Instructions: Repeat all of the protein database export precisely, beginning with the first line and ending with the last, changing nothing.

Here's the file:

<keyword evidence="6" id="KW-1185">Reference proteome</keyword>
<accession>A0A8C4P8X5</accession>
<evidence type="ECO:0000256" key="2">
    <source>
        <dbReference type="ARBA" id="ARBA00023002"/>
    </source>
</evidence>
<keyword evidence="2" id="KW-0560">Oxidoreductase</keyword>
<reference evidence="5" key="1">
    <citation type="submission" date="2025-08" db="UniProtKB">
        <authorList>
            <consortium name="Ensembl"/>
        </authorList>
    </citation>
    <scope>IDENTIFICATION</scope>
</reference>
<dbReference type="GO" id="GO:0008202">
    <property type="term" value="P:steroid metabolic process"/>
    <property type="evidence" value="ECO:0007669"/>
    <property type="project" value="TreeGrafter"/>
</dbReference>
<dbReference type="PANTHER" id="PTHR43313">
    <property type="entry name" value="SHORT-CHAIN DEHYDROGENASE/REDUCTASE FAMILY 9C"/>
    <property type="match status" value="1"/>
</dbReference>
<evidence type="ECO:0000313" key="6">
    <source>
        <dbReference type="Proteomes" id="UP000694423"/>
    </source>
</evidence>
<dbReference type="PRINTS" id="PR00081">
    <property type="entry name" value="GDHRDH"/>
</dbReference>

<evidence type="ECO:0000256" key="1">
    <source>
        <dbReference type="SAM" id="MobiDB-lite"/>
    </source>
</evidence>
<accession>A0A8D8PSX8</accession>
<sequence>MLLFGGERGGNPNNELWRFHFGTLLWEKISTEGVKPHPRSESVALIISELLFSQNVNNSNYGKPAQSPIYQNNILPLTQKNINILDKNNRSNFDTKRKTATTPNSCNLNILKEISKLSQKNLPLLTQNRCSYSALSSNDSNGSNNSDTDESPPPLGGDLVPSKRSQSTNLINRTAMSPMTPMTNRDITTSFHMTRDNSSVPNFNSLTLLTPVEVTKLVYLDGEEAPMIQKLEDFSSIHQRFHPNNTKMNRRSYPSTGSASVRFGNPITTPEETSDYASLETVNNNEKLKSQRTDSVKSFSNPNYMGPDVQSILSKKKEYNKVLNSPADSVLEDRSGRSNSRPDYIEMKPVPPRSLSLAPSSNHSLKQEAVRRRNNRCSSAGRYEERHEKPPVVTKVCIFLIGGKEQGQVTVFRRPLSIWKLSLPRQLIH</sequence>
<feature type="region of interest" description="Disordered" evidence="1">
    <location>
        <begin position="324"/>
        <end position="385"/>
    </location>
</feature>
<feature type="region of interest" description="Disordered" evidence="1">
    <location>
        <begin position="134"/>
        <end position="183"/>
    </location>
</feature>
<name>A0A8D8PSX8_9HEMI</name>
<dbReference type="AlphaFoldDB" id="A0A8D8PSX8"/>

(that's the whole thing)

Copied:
<keyword evidence="6" id="KW-1185">Reference proteome</keyword>
<accession>A0A8C4P8X5</accession>
<evidence type="ECO:0000256" key="2">
    <source>
        <dbReference type="ARBA" id="ARBA00023002"/>
    </source>
</evidence>
<keyword evidence="2" id="KW-0560">Oxidoreductase</keyword>
<reference evidence="5" key="1">
    <citation type="submission" date="2025-08" db="UniProtKB">
        <authorList>
            <consortium name="Ensembl"/>
        </authorList>
    </citation>
    <scope>IDENTIFICATION</scope>
</reference>
<dbReference type="GO" id="GO:0008202">
    <property type="term" value="P:steroid metabolic process"/>
    <property type="evidence" value="ECO:0007669"/>
    <property type="project" value="TreeGrafter"/>
</dbReference>
<dbReference type="PANTHER" id="PTHR43313">
    <property type="entry name" value="SHORT-CHAIN DEHYDROGENASE/REDUCTASE FAMILY 9C"/>
    <property type="match status" value="1"/>
</dbReference>
<evidence type="ECO:0000313" key="6">
    <source>
        <dbReference type="Proteomes" id="UP000694423"/>
    </source>
</evidence>
<dbReference type="PRINTS" id="PR00081">
    <property type="entry name" value="GDHRDH"/>
</dbReference>

<evidence type="ECO:0000256" key="1">
    <source>
        <dbReference type="SAM" id="MobiDB-lite"/>
    </source>
</evidence>
<accession>A0A8D8PSX8</accession>
<sequence>MLLFGGERGGNPNNELWRFHFGTLLWEKISTEGVKPHPRSESVALIISELLFSQNVNNSNYGKPAQSPIYQNNILPLTQKNINILDKNNRSNFDTKRKTATTPNSCNLNILKEISKLSQKNLPLLTQNRCSYSALSSNDSNGSNNSDTDESPPPLGGDLVPSKRSQSTNLINRTAMSPMTPMTNRDITTSFHMTRDNSSVPNFNSLTLLTPVEVTKLVYLDGEEAPMIQKLEDFSSIHQRFHPNNTKMNRRSYPSTGSASVRFGNPITTPEETSDYASLETVNNNEKLKSQRTDSVKSFSNPNYMGPDVQSILSKKKEYNKVLNSPADSVLEDRSGRSNSRPDYIEMKPVPPRSLSLAPSSNHSLKQEAVRRRNNRCSSAGRYEERHEKPPVVTKVCIFLIGGKEQGQVTVFRRPLSIWKLSLPRQLIH</sequence>
<feature type="region of interest" description="Disordered" evidence="1">
    <location>
        <begin position="324"/>
        <end position="385"/>
    </location>
</feature>
<feature type="region of interest" description="Disordered" evidence="1">
    <location>
        <begin position="134"/>
        <end position="183"/>
    </location>
</feature>
<name>A0A8D8PSX8_9HEMI</name>
<dbReference type="AlphaFoldDB" id="A0A8D8PSX8"/>